What is Coming? eBook

This eBook from the Gutenberg Project consists of approximately 217 pages of information about What is Coming?.
each one of you, make no concessions and no sacrifices, obstruct, waste, squabble, and presently I will come back again and take all that fresh harvest of life I have spared, all those millions that are now sweet children and dear little boys and youths, and I will squeeze it into red pulp between my hands, I will mix it with the mud of trenches and feast on it before your eyes, even more damnably than I have done with your grown-up sons and young men.  And I have taken most of your superfluities already; next time I will take your barest necessities.”

So the red god, Mars; and in these days of universal education the great mass of people will understand plainly now that that is his message and intention.  Men who cannot be swayed by the love of order and creation may be swayed by the thought of death and destruction....  There, I think, is the overriding argument that will burst the proprietorships and divisions and boundaries, the web of ineffectiveness that has held the world so long.  Labour returning from the trenches to its country and demanding promptness, planning, generous and devoted leaderships and organisation, demanding that the usurer and financier, the landlord and lawyer shall, if need be, get themselves altogether out of the way, will have behind its arguments the thought of the enemy still unsubdued, still formidable, recovering.  Both sides will feel that.  This world is a more illuminated world than 1816; a thousand questions between law and duty have been discussed since then; beyond all comparison we know better what we are doing.  I think the broad side of John Smith (and Sir John Smith and John Smith, K.C.) will get the better of his narrow ends—­and that so it will be with Jean Dupont and Hans Meyer and the rest of them.  There may be riots here and there; there may be some pretty considerable rows; but I do not think there is going to be a chaotic and merely destructive phase in Great Britain or any Western European country.  I cast my guess for reconstruction and not for revolt.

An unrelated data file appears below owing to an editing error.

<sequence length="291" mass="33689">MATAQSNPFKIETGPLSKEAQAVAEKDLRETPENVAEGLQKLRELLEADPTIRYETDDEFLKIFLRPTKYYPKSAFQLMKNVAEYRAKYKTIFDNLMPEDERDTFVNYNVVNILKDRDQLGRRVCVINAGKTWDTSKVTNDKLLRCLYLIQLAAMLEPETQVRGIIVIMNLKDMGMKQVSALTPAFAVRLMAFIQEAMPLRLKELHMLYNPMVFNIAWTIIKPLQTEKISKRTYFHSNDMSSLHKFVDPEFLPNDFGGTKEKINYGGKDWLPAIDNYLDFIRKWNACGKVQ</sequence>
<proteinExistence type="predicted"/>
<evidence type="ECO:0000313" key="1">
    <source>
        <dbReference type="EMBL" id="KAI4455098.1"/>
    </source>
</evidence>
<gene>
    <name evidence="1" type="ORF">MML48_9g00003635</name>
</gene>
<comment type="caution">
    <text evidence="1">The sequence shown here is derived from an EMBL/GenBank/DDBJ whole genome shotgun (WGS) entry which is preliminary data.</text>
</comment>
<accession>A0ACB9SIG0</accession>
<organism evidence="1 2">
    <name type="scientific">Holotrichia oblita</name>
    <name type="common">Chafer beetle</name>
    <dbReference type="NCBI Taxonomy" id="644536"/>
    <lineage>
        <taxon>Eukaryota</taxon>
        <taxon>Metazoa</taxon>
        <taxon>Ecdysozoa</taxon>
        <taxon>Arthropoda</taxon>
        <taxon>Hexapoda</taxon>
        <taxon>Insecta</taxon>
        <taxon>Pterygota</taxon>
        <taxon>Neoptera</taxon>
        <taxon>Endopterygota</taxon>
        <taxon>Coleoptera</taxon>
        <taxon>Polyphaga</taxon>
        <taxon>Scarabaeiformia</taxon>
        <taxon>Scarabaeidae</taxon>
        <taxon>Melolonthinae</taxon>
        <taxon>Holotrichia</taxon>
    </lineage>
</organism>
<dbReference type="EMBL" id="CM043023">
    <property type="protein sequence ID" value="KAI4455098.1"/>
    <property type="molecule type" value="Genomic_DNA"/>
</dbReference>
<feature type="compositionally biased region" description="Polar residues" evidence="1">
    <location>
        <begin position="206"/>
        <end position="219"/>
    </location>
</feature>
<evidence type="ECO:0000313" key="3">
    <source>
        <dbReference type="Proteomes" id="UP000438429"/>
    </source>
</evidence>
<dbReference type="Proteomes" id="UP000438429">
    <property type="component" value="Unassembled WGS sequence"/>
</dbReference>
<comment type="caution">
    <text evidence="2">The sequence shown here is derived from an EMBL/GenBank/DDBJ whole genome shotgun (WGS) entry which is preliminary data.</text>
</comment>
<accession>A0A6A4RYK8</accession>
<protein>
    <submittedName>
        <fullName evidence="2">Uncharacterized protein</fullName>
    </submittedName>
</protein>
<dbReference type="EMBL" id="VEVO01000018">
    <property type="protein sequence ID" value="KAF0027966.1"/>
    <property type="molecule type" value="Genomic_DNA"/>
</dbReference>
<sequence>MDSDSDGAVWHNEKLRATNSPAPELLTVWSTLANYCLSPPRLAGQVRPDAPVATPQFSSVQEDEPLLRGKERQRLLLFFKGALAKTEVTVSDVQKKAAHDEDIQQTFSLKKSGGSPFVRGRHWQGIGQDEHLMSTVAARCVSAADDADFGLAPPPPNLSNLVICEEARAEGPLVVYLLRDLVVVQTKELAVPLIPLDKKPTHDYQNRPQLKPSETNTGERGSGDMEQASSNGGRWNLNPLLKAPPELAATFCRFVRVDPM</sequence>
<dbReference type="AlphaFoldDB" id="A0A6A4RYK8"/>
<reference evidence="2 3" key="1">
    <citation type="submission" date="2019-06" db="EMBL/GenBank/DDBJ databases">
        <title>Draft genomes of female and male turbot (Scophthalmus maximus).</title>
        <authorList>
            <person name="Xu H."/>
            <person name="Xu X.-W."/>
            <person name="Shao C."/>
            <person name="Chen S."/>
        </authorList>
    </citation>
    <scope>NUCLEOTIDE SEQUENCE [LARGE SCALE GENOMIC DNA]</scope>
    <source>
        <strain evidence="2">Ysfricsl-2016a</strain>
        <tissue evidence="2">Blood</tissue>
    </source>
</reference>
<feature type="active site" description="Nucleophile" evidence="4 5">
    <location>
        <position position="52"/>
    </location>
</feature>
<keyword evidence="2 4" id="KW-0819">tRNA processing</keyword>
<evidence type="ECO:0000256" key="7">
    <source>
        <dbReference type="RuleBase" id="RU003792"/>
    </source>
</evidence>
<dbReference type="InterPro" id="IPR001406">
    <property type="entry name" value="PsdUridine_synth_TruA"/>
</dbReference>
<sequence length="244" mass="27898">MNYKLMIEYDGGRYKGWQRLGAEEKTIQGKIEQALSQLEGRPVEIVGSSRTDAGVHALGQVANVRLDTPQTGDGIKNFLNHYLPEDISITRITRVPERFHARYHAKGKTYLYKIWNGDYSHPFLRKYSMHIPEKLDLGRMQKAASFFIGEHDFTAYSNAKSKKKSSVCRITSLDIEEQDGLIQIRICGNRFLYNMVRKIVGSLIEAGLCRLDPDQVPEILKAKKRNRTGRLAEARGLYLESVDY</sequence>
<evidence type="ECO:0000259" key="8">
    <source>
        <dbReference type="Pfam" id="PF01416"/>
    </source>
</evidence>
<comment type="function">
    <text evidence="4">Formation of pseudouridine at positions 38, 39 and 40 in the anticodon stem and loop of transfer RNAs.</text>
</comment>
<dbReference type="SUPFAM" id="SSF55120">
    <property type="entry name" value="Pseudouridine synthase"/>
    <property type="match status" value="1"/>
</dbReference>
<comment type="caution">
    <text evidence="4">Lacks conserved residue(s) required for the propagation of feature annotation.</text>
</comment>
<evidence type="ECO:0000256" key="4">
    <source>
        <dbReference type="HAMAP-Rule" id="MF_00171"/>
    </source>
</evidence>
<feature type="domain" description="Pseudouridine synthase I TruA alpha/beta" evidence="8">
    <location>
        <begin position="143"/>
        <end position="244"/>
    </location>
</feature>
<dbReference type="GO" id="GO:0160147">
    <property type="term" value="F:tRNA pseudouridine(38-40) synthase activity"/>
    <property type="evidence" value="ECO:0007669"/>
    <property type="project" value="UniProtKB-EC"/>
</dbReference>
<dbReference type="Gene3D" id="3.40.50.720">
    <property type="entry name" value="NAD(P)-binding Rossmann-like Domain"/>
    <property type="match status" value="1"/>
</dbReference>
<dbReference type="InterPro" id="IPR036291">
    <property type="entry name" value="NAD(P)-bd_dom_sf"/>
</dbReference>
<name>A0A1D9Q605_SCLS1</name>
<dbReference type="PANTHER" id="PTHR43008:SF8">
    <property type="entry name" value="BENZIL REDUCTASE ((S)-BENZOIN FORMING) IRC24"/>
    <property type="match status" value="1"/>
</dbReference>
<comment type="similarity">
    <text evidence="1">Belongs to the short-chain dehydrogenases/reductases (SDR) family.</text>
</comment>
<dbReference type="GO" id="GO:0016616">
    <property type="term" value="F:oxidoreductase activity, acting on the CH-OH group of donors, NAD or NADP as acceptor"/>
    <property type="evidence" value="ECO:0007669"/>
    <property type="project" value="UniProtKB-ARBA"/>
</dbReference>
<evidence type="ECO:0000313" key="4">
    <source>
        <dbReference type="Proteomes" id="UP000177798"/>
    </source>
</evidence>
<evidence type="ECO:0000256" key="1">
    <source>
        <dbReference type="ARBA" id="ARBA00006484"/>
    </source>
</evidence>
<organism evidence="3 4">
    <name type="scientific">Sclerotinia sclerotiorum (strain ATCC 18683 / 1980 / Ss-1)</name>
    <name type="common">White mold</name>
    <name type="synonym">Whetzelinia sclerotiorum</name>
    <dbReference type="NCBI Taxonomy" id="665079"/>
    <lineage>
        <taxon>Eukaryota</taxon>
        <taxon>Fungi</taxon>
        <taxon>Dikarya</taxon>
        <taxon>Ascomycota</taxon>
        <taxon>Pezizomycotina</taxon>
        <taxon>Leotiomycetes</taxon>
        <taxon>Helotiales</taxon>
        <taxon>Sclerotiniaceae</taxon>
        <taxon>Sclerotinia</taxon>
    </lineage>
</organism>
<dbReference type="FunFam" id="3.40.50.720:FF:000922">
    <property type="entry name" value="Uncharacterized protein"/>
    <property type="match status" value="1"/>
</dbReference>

A number of people are saying that this war is to be the end of Individualism.  “Go as you please” has had its death-blow.  Out of this war, whatever else emerges, there will emerge a more highly organised State than existed before—­that is to say, a less individualistic and more socialistic State.  And there seems a heavy weight of probability on the side of this view.  But there are also a number of less obvious countervailing considerations that may quite possibly modify or reverse this tendency.

In this chapter an attempt is to be made to strike a balance between the two systems of forces, and guess how much will be private and how much public in Europe in 1930, or thereabouts.

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What is Coming? from Project Gutenberg. Public domain.
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